Randomness plays an important role in many games. Enemies appear randomly, or events occur at randomly spaced intervals. A relatively easy way to think of random events in a game is as a deck of note cards. The probability of a particular word being drawn is a function of the number of cards in the deck with that word on them, and the total number of cards in the deck.
This approach is called a discrete
In the case of circle the aardvark, I used a discrete distribution to determine whether an aardvark or an enemy spawned, and how long each character should remain on the screen before timing out and going away.
The game is written in Monkey X, but the code in this post is in Python.
You can find the Monkey X version here.
Read on for details
Background: Two kinds of people can spawn in the pickup trucks, Aardvarks (who you are supposed to cricle), or Otto von Bismarcks (who you are not supposed to circle). In early levels, there should be lots of aardvarks spawning and not very many Bismarcks. In later levels, most of the people who spawn should be Bismarck, and very few should be aardvarks.
Problem: We need a function that when called will return either "Aardvark" or "Bismarck". The probability of returning one or the other should not necessarily be equal, but should be controllable by the caller.
Approach: We'll create a class for discrete distributions. Conceptually, we can think of the class as a "deck" where we can any number of cards with different labels, and draw the cards randomly with replacement.
Items can be drawn from a discrete distribution in one of two different
ways: with replacement, or without replacement. If items are drawn with
replacement, then the probabilities are the same for every call (the
card is put back in the deck and the deck is reshuffled every time a
card is drawn). If items are drawn without replacement, then every time a
particular result is returned, the chances of drawing the same result on a
subsequent draw decrease (unless there is only one kind of item in the
set, in which case, the chances of drawing it remain 100%). In circle the aardvark, I only used the approach with replacement, but I'll give code for both here.
The first thing I like to do when writing a class or set of functions is to decide on an interface. Before I start worrying about which algorithms and data structures will the the best suited to the problem, I think it is important to define the problem as precisely as possible.
In this case, we'll take an object-oriented approach, and create a class called "Deck". The class will have only one public function: a constructor to instantiate new instances. Instances will have four public methods:
add, remove, draw, draw_with_replacement
The prototypes for the function and methods will be as follows:
add(value, count=1) #value is the label on the card. Count is the number of instances of the card to put into the deck.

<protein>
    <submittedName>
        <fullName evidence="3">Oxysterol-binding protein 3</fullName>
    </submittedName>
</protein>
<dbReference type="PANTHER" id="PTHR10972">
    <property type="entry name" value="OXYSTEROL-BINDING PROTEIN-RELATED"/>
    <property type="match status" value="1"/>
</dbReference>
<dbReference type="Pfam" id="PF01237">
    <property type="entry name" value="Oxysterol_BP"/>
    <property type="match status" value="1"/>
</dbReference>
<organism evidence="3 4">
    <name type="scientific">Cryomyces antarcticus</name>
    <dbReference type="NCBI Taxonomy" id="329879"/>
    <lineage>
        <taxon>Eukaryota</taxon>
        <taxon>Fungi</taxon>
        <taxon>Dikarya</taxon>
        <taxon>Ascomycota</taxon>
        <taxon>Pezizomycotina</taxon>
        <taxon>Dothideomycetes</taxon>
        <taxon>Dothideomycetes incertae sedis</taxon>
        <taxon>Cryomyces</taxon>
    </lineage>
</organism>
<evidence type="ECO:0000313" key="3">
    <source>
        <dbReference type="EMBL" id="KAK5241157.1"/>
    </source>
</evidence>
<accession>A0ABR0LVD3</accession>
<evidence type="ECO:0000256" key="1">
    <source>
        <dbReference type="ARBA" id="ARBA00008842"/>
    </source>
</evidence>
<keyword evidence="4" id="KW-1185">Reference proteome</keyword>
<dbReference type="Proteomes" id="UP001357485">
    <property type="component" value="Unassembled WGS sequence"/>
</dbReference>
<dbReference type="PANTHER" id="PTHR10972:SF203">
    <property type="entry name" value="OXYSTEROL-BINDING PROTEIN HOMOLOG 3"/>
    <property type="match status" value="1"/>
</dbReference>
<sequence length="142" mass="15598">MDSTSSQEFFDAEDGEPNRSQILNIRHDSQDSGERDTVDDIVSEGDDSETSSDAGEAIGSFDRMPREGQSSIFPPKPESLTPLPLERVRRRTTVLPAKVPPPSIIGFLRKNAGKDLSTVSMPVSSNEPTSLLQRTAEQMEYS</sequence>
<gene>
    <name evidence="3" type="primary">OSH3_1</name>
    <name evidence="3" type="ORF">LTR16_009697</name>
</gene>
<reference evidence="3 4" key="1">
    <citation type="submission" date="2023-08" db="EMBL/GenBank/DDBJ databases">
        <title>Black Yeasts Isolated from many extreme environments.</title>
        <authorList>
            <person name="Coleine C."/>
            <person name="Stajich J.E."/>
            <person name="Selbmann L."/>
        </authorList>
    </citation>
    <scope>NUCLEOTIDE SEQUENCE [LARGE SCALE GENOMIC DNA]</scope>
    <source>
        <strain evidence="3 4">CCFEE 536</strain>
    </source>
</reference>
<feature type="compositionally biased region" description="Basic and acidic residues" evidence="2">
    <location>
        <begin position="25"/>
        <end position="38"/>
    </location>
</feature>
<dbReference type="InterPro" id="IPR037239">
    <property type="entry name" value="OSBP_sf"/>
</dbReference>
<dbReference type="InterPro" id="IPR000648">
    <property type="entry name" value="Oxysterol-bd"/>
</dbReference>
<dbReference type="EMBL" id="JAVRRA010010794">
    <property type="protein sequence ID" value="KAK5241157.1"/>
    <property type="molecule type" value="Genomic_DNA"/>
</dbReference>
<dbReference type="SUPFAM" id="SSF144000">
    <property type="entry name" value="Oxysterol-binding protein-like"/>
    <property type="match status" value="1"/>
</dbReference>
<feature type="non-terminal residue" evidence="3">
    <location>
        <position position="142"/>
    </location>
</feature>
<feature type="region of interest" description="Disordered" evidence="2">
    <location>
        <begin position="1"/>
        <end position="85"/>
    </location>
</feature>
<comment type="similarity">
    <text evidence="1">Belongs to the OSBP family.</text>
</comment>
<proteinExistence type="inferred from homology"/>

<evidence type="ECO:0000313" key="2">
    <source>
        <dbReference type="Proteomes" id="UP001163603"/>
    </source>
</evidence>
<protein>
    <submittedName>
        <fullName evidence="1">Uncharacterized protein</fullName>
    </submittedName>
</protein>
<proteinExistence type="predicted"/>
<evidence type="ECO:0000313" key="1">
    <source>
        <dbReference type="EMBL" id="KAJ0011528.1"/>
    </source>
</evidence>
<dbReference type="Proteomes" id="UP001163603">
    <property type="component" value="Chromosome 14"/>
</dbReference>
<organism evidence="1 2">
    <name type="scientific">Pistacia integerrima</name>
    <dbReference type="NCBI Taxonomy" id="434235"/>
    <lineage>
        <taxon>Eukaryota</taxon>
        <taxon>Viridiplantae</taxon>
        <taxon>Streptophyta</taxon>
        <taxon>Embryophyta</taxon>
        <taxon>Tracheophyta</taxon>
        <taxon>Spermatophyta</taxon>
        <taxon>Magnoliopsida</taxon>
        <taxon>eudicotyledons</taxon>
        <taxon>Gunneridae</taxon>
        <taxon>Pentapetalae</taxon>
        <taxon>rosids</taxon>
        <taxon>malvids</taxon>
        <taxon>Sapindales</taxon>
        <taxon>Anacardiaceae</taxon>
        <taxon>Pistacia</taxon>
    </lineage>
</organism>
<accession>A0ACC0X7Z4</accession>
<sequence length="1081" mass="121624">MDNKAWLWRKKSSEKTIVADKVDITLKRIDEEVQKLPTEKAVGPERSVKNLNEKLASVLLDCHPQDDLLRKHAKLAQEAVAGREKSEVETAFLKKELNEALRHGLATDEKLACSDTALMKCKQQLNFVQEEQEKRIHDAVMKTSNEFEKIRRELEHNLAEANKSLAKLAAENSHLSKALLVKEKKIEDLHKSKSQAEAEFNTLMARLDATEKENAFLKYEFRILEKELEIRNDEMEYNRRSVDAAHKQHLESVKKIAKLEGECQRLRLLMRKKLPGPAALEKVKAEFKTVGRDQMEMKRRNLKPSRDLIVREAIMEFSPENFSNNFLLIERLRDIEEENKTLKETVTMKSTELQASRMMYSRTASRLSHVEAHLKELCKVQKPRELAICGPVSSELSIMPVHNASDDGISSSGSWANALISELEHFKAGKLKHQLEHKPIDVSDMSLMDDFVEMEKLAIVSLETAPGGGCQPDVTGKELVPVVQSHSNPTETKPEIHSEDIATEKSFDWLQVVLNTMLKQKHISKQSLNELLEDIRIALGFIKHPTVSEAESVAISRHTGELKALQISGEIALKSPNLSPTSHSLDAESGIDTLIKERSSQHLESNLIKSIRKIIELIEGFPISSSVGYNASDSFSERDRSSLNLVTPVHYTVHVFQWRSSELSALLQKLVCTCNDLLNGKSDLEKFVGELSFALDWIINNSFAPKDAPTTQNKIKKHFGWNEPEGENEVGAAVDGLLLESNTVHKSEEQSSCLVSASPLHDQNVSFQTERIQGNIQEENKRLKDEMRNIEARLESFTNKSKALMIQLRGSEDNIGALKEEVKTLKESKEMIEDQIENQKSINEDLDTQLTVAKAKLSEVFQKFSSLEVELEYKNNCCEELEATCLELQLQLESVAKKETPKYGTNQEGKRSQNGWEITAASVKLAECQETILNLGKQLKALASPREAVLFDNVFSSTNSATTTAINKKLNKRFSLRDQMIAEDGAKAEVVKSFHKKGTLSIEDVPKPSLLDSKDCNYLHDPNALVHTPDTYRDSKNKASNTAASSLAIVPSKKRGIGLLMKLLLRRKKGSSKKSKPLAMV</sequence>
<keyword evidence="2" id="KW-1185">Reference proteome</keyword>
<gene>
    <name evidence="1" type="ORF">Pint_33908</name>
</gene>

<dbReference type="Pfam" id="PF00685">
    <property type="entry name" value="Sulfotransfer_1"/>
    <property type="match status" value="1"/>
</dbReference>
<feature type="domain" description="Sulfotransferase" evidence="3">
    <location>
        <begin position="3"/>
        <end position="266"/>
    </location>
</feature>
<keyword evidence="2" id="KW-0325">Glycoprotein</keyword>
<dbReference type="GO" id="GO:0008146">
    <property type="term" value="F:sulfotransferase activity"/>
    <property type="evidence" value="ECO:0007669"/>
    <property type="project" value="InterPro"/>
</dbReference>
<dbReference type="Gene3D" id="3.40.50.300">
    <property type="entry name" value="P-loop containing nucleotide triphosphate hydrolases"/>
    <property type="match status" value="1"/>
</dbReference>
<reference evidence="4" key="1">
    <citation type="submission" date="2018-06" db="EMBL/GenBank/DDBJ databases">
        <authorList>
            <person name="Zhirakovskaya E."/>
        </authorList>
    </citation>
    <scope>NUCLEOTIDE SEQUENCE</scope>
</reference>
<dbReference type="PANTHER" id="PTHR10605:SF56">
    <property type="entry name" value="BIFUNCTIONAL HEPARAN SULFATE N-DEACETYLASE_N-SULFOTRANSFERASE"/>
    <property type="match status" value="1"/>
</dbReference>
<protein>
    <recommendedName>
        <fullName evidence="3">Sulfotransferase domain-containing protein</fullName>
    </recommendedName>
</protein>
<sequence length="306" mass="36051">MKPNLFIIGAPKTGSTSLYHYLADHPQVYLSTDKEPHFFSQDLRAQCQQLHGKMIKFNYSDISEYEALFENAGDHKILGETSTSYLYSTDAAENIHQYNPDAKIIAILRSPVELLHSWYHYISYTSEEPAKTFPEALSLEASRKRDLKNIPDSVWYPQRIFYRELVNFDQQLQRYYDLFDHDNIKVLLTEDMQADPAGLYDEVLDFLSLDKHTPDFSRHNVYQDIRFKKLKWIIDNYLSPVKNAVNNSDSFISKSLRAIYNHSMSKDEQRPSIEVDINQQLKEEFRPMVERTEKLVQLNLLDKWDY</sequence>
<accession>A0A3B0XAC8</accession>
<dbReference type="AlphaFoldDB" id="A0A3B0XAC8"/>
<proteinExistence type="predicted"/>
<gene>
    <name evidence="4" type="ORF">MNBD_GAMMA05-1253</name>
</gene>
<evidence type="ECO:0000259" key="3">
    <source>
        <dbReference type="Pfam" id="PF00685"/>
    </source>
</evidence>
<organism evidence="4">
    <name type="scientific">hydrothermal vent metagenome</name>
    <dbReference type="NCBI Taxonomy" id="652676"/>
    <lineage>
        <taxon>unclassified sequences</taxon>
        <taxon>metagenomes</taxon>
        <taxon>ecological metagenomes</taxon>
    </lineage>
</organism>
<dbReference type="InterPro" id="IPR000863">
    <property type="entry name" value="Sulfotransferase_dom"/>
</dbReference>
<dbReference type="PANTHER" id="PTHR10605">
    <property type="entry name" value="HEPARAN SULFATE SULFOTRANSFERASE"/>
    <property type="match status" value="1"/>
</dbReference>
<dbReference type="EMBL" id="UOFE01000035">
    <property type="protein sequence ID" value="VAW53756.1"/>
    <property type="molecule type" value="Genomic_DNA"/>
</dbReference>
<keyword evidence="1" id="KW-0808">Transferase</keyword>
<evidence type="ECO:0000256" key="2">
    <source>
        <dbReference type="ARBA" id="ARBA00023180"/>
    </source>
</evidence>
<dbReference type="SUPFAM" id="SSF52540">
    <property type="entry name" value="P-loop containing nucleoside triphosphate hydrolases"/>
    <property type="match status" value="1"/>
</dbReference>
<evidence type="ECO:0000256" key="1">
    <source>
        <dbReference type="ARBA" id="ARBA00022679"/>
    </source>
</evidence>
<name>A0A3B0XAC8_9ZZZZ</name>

remove(value, count=None) #value is the label on the card. Count is the number of instances of that value to remove from the deck. If count == None, then all instances of value will be removed.
draw() #returns a random value from the deck and removes one instance of that value from the deck.
draw_with_replacement() #returns a random value from the deck, but does not remove any values from the deck.
There are many different ways we could implement the above functions. The kind of data structure we use as the basis will largely depend on which operation we expect to use most frequently, and thus want to optimize for speed. Here are some possibilities:
The built-in list structure from python seems like the obvious choice, but because deleting items in the middle of a python list (what would be called an array in C) is a slow operation, some kind of linked might be better, especially for games using drawing without replacement. A third possibility would be to use a dictionary where keys are deck entries and values are the number of times that entry appears in the deck.
In most practical situations for games, the discrete distribution code will probably not be a speed bottleneck (you probably won't need to be calling it thousands of times per second), so it probably won't make a lot of difference which data structure you use.
For this implementation I'll use a dict as the underlying data structure because it makes the implementation simple (though not necessarily fast).
To test , paste the test code at the bottom of the file and run it from the command line.
The interfaces and test code will be the same regardless of the underlying data structure, so you can use this code as a framework for optimizing for some specific use. (Although optimization is probably not necessary in most cases).
Be sure to let me know if you find any bugs, or if you have questions, or think I'm doing something wrong!
This post is part of a series of posts about the code behind my game circle the aardvark in the back of the pickup truck.